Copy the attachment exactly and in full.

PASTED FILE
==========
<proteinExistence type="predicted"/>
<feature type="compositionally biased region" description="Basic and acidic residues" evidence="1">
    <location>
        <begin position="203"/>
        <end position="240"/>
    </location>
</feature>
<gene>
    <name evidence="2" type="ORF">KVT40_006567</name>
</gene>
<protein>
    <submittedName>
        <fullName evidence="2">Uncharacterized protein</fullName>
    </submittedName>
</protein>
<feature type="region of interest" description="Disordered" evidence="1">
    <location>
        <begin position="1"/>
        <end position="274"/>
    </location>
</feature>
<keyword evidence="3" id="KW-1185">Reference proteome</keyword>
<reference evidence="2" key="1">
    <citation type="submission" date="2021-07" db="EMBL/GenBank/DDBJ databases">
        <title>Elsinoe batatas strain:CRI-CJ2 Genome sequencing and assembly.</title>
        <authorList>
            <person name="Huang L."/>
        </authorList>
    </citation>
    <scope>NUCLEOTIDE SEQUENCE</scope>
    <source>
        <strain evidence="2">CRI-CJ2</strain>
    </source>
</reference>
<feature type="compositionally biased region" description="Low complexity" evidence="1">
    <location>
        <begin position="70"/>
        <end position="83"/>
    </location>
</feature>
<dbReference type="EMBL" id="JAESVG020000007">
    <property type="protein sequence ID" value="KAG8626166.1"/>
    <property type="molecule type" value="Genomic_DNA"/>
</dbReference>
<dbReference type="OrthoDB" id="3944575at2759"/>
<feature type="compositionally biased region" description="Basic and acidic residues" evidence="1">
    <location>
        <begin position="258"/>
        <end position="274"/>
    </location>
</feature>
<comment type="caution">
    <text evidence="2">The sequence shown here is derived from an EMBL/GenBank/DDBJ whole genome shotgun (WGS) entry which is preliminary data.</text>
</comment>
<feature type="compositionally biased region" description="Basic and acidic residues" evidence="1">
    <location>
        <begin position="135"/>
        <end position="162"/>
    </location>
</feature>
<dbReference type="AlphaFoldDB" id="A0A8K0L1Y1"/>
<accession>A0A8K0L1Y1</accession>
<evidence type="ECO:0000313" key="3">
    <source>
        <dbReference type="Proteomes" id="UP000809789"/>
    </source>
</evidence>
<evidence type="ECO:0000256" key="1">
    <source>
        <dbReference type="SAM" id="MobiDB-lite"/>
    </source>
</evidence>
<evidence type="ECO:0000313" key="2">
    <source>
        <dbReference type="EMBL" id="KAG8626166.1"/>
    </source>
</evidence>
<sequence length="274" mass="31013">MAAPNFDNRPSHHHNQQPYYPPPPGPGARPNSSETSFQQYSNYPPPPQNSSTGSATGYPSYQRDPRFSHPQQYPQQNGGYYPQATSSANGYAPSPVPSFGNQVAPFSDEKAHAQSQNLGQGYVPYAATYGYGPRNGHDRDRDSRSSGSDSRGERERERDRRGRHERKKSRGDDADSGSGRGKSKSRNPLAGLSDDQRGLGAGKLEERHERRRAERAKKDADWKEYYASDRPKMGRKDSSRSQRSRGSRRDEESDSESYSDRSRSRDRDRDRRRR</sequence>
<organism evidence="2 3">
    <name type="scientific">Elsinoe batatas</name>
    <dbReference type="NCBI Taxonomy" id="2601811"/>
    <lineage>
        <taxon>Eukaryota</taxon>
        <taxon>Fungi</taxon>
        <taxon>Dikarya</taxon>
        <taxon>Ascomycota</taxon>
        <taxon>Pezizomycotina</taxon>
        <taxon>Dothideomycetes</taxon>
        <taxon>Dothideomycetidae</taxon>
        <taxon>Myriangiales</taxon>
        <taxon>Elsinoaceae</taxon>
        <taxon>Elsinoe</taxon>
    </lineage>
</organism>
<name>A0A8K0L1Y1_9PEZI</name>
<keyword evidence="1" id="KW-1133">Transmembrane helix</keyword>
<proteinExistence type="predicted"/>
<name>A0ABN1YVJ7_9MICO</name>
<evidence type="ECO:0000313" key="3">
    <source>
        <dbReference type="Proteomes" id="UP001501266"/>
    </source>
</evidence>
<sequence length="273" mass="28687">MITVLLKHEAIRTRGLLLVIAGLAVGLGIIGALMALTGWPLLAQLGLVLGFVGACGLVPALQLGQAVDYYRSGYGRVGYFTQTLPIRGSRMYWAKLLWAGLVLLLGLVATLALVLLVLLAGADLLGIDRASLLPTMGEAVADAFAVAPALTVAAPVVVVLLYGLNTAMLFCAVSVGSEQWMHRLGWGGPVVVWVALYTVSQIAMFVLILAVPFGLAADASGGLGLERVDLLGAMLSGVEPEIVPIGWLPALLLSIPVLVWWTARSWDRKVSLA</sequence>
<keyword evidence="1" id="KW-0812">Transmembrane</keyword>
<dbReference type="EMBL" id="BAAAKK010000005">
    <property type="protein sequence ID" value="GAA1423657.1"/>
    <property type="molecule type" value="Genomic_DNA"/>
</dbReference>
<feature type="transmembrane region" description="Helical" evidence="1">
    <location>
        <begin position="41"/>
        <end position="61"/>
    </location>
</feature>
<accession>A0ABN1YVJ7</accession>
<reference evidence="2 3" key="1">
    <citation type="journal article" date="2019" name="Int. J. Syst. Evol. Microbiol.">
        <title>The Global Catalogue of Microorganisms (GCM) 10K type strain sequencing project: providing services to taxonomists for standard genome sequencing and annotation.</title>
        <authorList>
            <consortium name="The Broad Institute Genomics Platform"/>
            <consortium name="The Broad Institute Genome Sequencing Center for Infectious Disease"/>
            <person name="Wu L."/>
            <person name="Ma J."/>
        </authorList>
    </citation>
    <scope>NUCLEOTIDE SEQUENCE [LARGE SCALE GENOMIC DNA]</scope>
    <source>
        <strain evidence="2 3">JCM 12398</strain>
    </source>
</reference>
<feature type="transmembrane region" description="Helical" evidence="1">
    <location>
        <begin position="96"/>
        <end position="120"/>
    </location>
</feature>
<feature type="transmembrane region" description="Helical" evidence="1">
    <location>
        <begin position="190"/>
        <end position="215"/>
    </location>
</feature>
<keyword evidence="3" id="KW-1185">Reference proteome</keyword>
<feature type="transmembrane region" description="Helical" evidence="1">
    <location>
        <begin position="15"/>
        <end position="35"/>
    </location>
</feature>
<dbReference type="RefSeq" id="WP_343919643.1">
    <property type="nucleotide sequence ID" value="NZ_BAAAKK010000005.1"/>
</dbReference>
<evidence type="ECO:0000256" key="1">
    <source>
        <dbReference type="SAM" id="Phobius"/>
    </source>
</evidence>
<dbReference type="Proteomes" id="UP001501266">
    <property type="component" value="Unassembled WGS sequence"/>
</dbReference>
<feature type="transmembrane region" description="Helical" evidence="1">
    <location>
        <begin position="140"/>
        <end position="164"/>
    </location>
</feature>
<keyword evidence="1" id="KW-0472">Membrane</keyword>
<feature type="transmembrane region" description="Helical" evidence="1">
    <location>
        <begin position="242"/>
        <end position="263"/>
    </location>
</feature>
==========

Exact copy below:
<proteinExistence type="predicted"/>
<feature type="compositionally biased region" description="Basic and acidic residues" evidence="1">
    <location>
        <begin position="203"/>
        <end position="240"/>
    </location>
</feature>
<gene>
    <name evidence="2" type="ORF">KVT40_006567</name>
</gene>
<protein>
    <submittedName>
        <fullName evidence="2">Uncharacterized protein</fullName>
    </submittedName>
</protein>
<feature type="region of interest" description="Disordered" evidence="1">
    <location>
        <begin position="1"/>
        <end position="274"/>
    </location>
</feature>
<keyword evidence="3" id="KW-1185">Reference proteome</keyword>
<reference evidence="2" key="1">
    <citation type="submission" date="2021-07" db="EMBL/GenBank/DDBJ databases">
        <title>Elsinoe batatas strain:CRI-CJ2 Genome sequencing and assembly.</title>
        <authorList>
            <person name="Huang L."/>
        </authorList>
    </citation>
    <scope>NUCLEOTIDE SEQUENCE</scope>
    <source>
        <strain evidence="2">CRI-CJ2</strain>
    </source>
</reference>
<feature type="compositionally biased region" description="Low complexity" evidence="1">
    <location>
        <begin position="70"/>
        <end position="83"/>
    </location>
</feature>
<dbReference type="EMBL" id="JAESVG020000007">
    <property type="protein sequence ID" value="KAG8626166.1"/>
    <property type="molecule type" value="Genomic_DNA"/>
</dbReference>
<dbReference type="OrthoDB" id="3944575at2759"/>
<feature type="compositionally biased region" description="Basic and acidic residues" evidence="1">
    <location>
        <begin position="258"/>
        <end position="274"/>
    </location>
</feature>
<comment type="caution">
    <text evidence="2">The sequence shown here is derived from an EMBL/GenBank/DDBJ whole genome shotgun (WGS) entry which is preliminary data.</text>
</comment>
<feature type="compositionally biased region" description="Basic and acidic residues" evidence="1">
    <location>
        <begin position="135"/>
        <end position="162"/>
    </location>
</feature>
<dbReference type="AlphaFoldDB" id="A0A8K0L1Y1"/>
<accession>A0A8K0L1Y1</accession>
<evidence type="ECO:0000313" key="3">
    <source>
        <dbReference type="Proteomes" id="UP000809789"/>
    </source>
</evidence>
<evidence type="ECO:0000256" key="1">
    <source>
        <dbReference type="SAM" id="MobiDB-lite"/>
    </source>
</evidence>
<evidence type="ECO:0000313" key="2">
    <source>
        <dbReference type="EMBL" id="KAG8626166.1"/>
    </source>
</evidence>
<sequence length="274" mass="31013">MAAPNFDNRPSHHHNQQPYYPPPPGPGARPNSSETSFQQYSNYPPPPQNSSTGSATGYPSYQRDPRFSHPQQYPQQNGGYYPQATSSANGYAPSPVPSFGNQVAPFSDEKAHAQSQNLGQGYVPYAATYGYGPRNGHDRDRDSRSSGSDSRGERERERDRRGRHERKKSRGDDADSGSGRGKSKSRNPLAGLSDDQRGLGAGKLEERHERRRAERAKKDADWKEYYASDRPKMGRKDSSRSQRSRGSRRDEESDSESYSDRSRSRDRDRDRRRR</sequence>
<organism evidence="2 3">
    <name type="scientific">Elsinoe batatas</name>
    <dbReference type="NCBI Taxonomy" id="2601811"/>
    <lineage>
        <taxon>Eukaryota</taxon>
        <taxon>Fungi</taxon>
        <taxon>Dikarya</taxon>
        <taxon>Ascomycota</taxon>
        <taxon>Pezizomycotina</taxon>
        <taxon>Dothideomycetes</taxon>
        <taxon>Dothideomycetidae</taxon>
        <taxon>Myriangiales</taxon>
        <taxon>Elsinoaceae</taxon>
        <taxon>Elsinoe</taxon>
    </lineage>
</organism>
<name>A0A8K0L1Y1_9PEZI</name>
<keyword evidence="1" id="KW-1133">Transmembrane helix</keyword>
<proteinExistence type="predicted"/>
<name>A0ABN1YVJ7_9MICO</name>
<evidence type="ECO:0000313" key="3">
    <source>
        <dbReference type="Proteomes" id="UP001501266"/>
    </source>
</evidence>
<sequence length="273" mass="28687">MITVLLKHEAIRTRGLLLVIAGLAVGLGIIGALMALTGWPLLAQLGLVLGFVGACGLVPALQLGQAVDYYRSGYGRVGYFTQTLPIRGSRMYWAKLLWAGLVLLLGLVATLALVLLVLLAGADLLGIDRASLLPTMGEAVADAFAVAPALTVAAPVVVVLLYGLNTAMLFCAVSVGSEQWMHRLGWGGPVVVWVALYTVSQIAMFVLILAVPFGLAADASGGLGLERVDLLGAMLSGVEPEIVPIGWLPALLLSIPVLVWWTARSWDRKVSLA</sequence>
<keyword evidence="1" id="KW-0812">Transmembrane</keyword>
<dbReference type="EMBL" id="BAAAKK010000005">
    <property type="protein sequence ID" value="GAA1423657.1"/>
    <property type="molecule type" value="Genomic_DNA"/>
</dbReference>
<feature type="transmembrane region" description="Helical" evidence="1">
    <location>
        <begin position="41"/>
        <end position="61"/>
    </location>
</feature>
<accession>A0ABN1YVJ7</accession>
<reference evidence="2 3" key="1">
    <citation type="journal article" date="2019" name="Int. J. Syst. Evol. Microbiol.">
        <title>The Global Catalogue of Microorganisms (GCM) 10K type strain sequencing project: providing services to taxonomists for standard genome sequencing and annotation.</title>
        <authorList>
            <consortium name="The Broad Institute Genomics Platform"/>
            <consortium name="The Broad Institute Genome Sequencing Center for Infectious Disease"/>
            <person name="Wu L."/>
            <person name="Ma J."/>
        </authorList>
    </citation>
    <scope>NUCLEOTIDE SEQUENCE [LARGE SCALE GENOMIC DNA]</scope>
    <source>
        <strain evidence="2 3">JCM 12398</strain>
    </source>
</reference>
<feature type="transmembrane region" description="Helical" evidence="1">
    <location>
        <begin position="96"/>
        <end position="120"/>
    </location>
</feature>
<feature type="transmembrane region" description="Helical" evidence="1">
    <location>
        <begin position="190"/>
        <end position="215"/>
    </location>
</feature>
<keyword evidence="3" id="KW-1185">Reference proteome</keyword>
<feature type="transmembrane region" description="Helical" evidence="1">
    <location>
        <begin position="15"/>
        <end position="35"/>
    </location>
</feature>
<dbReference type="RefSeq" id="WP_343919643.1">
    <property type="nucleotide sequence ID" value="NZ_BAAAKK010000005.1"/>
</dbReference>
<evidence type="ECO:0000256" key="1">
    <source>
        <dbReference type="SAM" id="Phobius"/>
    </source>
</evidence>
<dbReference type="Proteomes" id="UP001501266">
    <property type="component" value="Unassembled WGS sequence"/>
</dbReference>
<feature type="transmembrane region" description="Helical" evidence="1">
    <location>
        <begin position="140"/>
        <end position="164"/>
    </location>
</feature>
<keyword evidence="1" id="KW-0472">Membrane</keyword>
<feature type="transmembrane region" description="Helical" evidence="1">
    <location>
        <begin position="242"/>
        <end position="263"/>
    </location>
</feature>